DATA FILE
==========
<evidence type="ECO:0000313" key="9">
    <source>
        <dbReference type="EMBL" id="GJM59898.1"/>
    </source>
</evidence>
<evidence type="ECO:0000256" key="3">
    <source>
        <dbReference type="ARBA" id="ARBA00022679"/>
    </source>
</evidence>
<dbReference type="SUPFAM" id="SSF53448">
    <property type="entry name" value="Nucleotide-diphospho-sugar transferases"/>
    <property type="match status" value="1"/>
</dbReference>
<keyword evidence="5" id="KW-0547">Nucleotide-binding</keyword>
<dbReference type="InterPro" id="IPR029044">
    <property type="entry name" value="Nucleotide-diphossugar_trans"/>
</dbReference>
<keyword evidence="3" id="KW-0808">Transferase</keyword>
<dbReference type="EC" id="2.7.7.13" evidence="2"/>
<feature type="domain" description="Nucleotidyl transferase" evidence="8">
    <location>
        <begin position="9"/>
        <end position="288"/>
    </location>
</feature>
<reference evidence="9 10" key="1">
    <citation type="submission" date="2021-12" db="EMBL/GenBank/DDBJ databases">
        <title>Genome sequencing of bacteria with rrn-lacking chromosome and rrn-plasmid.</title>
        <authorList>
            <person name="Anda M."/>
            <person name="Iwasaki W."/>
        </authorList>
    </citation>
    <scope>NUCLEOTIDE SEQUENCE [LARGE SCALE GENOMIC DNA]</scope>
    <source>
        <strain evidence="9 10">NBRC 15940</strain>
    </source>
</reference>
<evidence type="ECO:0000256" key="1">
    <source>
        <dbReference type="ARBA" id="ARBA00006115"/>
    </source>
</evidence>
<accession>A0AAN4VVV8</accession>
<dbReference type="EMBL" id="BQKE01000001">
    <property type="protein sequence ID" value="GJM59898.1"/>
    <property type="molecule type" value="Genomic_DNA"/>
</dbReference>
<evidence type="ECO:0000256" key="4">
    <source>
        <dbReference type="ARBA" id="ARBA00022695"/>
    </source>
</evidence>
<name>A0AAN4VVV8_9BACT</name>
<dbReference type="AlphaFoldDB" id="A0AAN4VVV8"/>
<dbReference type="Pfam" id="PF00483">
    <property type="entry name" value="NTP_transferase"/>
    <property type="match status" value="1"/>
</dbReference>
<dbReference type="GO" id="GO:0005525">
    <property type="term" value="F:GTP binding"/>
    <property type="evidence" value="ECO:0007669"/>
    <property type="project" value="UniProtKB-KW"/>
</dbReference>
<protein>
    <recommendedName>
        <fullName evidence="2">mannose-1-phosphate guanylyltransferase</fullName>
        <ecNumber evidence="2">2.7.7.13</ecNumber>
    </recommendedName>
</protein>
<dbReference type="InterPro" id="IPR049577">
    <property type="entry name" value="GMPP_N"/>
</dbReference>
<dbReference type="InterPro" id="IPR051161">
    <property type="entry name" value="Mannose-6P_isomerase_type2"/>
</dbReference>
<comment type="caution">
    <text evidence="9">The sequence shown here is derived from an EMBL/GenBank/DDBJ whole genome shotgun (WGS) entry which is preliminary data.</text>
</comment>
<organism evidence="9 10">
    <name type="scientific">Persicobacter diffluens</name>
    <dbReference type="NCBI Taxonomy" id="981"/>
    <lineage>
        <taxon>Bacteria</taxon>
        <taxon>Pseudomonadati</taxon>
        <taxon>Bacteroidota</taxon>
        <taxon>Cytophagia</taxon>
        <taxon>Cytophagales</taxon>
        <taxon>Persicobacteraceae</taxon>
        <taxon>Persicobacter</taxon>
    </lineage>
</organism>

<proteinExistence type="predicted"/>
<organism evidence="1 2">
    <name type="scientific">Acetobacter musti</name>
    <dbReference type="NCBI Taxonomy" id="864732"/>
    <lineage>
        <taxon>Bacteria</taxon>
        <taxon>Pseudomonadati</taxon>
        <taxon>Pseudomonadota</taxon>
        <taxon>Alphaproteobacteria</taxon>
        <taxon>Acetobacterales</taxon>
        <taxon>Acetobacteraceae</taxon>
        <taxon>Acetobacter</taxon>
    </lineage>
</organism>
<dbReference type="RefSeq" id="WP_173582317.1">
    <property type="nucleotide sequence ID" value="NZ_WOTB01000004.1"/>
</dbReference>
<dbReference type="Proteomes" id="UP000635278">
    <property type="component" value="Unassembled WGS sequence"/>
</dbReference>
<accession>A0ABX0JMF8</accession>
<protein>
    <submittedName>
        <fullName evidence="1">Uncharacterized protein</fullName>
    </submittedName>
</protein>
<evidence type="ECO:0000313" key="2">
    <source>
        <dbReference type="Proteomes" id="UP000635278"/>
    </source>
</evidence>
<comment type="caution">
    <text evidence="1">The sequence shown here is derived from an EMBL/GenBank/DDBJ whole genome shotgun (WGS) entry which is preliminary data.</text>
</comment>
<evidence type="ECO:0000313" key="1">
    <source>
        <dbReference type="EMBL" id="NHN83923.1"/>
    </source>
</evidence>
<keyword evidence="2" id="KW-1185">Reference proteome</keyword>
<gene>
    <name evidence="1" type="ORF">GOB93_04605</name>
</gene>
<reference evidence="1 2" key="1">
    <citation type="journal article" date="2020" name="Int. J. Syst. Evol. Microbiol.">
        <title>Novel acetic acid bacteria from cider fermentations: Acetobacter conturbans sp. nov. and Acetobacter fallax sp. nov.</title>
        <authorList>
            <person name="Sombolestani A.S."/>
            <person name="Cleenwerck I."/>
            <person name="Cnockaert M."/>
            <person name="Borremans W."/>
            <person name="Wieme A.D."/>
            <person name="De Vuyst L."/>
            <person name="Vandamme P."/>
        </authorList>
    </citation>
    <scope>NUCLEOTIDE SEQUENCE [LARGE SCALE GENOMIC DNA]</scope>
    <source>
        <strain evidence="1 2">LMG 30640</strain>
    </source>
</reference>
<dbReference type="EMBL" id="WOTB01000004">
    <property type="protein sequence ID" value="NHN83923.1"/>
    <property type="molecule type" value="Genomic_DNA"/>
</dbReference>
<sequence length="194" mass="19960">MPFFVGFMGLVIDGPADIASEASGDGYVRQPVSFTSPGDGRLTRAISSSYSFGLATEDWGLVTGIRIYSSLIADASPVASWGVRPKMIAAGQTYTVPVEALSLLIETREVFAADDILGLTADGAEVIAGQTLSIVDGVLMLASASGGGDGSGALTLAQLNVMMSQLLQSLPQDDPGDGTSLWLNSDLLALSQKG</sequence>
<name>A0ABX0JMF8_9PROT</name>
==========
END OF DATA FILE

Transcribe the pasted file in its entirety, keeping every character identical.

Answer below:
<evidence type="ECO:0000313" key="9">
    <source>
        <dbReference type="EMBL" id="GJM59898.1"/>
    </source>
</evidence>
<evidence type="ECO:0000256" key="3">
    <source>
        <dbReference type="ARBA" id="ARBA00022679"/>
    </source>
</evidence>
<dbReference type="SUPFAM" id="SSF53448">
    <property type="entry name" value="Nucleotide-diphospho-sugar transferases"/>
    <property type="match status" value="1"/>
</dbReference>
<keyword evidence="5" id="KW-0547">Nucleotide-binding</keyword>
<dbReference type="InterPro" id="IPR029044">
    <property type="entry name" value="Nucleotide-diphossugar_trans"/>
</dbReference>
<keyword evidence="3" id="KW-0808">Transferase</keyword>
<dbReference type="EC" id="2.7.7.13" evidence="2"/>
<feature type="domain" description="Nucleotidyl transferase" evidence="8">
    <location>
        <begin position="9"/>
        <end position="288"/>
    </location>
</feature>
<reference evidence="9 10" key="1">
    <citation type="submission" date="2021-12" db="EMBL/GenBank/DDBJ databases">
        <title>Genome sequencing of bacteria with rrn-lacking chromosome and rrn-plasmid.</title>
        <authorList>
            <person name="Anda M."/>
            <person name="Iwasaki W."/>
        </authorList>
    </citation>
    <scope>NUCLEOTIDE SEQUENCE [LARGE SCALE GENOMIC DNA]</scope>
    <source>
        <strain evidence="9 10">NBRC 15940</strain>
    </source>
</reference>
<evidence type="ECO:0000256" key="1">
    <source>
        <dbReference type="ARBA" id="ARBA00006115"/>
    </source>
</evidence>
<accession>A0AAN4VVV8</accession>
<dbReference type="EMBL" id="BQKE01000001">
    <property type="protein sequence ID" value="GJM59898.1"/>
    <property type="molecule type" value="Genomic_DNA"/>
</dbReference>
<evidence type="ECO:0000256" key="4">
    <source>
        <dbReference type="ARBA" id="ARBA00022695"/>
    </source>
</evidence>
<name>A0AAN4VVV8_9BACT</name>
<dbReference type="AlphaFoldDB" id="A0AAN4VVV8"/>
<dbReference type="Pfam" id="PF00483">
    <property type="entry name" value="NTP_transferase"/>
    <property type="match status" value="1"/>
</dbReference>
<dbReference type="GO" id="GO:0005525">
    <property type="term" value="F:GTP binding"/>
    <property type="evidence" value="ECO:0007669"/>
    <property type="project" value="UniProtKB-KW"/>
</dbReference>
<protein>
    <recommendedName>
        <fullName evidence="2">mannose-1-phosphate guanylyltransferase</fullName>
        <ecNumber evidence="2">2.7.7.13</ecNumber>
    </recommendedName>
</protein>
<dbReference type="InterPro" id="IPR049577">
    <property type="entry name" value="GMPP_N"/>
</dbReference>
<dbReference type="InterPro" id="IPR051161">
    <property type="entry name" value="Mannose-6P_isomerase_type2"/>
</dbReference>
<comment type="caution">
    <text evidence="9">The sequence shown here is derived from an EMBL/GenBank/DDBJ whole genome shotgun (WGS) entry which is preliminary data.</text>
</comment>
<organism evidence="9 10">
    <name type="scientific">Persicobacter diffluens</name>
    <dbReference type="NCBI Taxonomy" id="981"/>
    <lineage>
        <taxon>Bacteria</taxon>
        <taxon>Pseudomonadati</taxon>
        <taxon>Bacteroidota</taxon>
        <taxon>Cytophagia</taxon>
        <taxon>Cytophagales</taxon>
        <taxon>Persicobacteraceae</taxon>
        <taxon>Persicobacter</taxon>
    </lineage>
</organism>

<proteinExistence type="predicted"/>
<organism evidence="1 2">
    <name type="scientific">Acetobacter musti</name>
    <dbReference type="NCBI Taxonomy" id="864732"/>
    <lineage>
        <taxon>Bacteria</taxon>
        <taxon>Pseudomonadati</taxon>
        <taxon>Pseudomonadota</taxon>
        <taxon>Alphaproteobacteria</taxon>
        <taxon>Acetobacterales</taxon>
        <taxon>Acetobacteraceae</taxon>
        <taxon>Acetobacter</taxon>
    </lineage>
</organism>
<dbReference type="RefSeq" id="WP_173582317.1">
    <property type="nucleotide sequence ID" value="NZ_WOTB01000004.1"/>
</dbReference>
<dbReference type="Proteomes" id="UP000635278">
    <property type="component" value="Unassembled WGS sequence"/>
</dbReference>
<accession>A0ABX0JMF8</accession>
<protein>
    <submittedName>
        <fullName evidence="1">Uncharacterized protein</fullName>
    </submittedName>
</protein>
<evidence type="ECO:0000313" key="2">
    <source>
        <dbReference type="Proteomes" id="UP000635278"/>
    </source>
</evidence>
<comment type="caution">
    <text evidence="1">The sequence shown here is derived from an EMBL/GenBank/DDBJ whole genome shotgun (WGS) entry which is preliminary data.</text>
</comment>
<evidence type="ECO:0000313" key="1">
    <source>
        <dbReference type="EMBL" id="NHN83923.1"/>
    </source>
</evidence>
<keyword evidence="2" id="KW-1185">Reference proteome</keyword>
<gene>
    <name evidence="1" type="ORF">GOB93_04605</name>
</gene>
<reference evidence="1 2" key="1">
    <citation type="journal article" date="2020" name="Int. J. Syst. Evol. Microbiol.">
        <title>Novel acetic acid bacteria from cider fermentations: Acetobacter conturbans sp. nov. and Acetobacter fallax sp. nov.</title>
        <authorList>
            <person name="Sombolestani A.S."/>
            <person name="Cleenwerck I."/>
            <person name="Cnockaert M."/>
            <person name="Borremans W."/>
            <person name="Wieme A.D."/>
            <person name="De Vuyst L."/>
            <person name="Vandamme P."/>
        </authorList>
    </citation>
    <scope>NUCLEOTIDE SEQUENCE [LARGE SCALE GENOMIC DNA]</scope>
    <source>
        <strain evidence="1 2">LMG 30640</strain>
    </source>
</reference>
<dbReference type="EMBL" id="WOTB01000004">
    <property type="protein sequence ID" value="NHN83923.1"/>
    <property type="molecule type" value="Genomic_DNA"/>
</dbReference>
<sequence length="194" mass="19960">MPFFVGFMGLVIDGPADIASEASGDGYVRQPVSFTSPGDGRLTRAISSSYSFGLATEDWGLVTGIRIYSSLIADASPVASWGVRPKMIAAGQTYTVPVEALSLLIETREVFAADDILGLTADGAEVIAGQTLSIVDGVLMLASASGGGDGSGALTLAQLNVMMSQLLQSLPQDDPGDGTSLWLNSDLLALSQKG</sequence>
<name>A0ABX0JMF8_9PROT</name>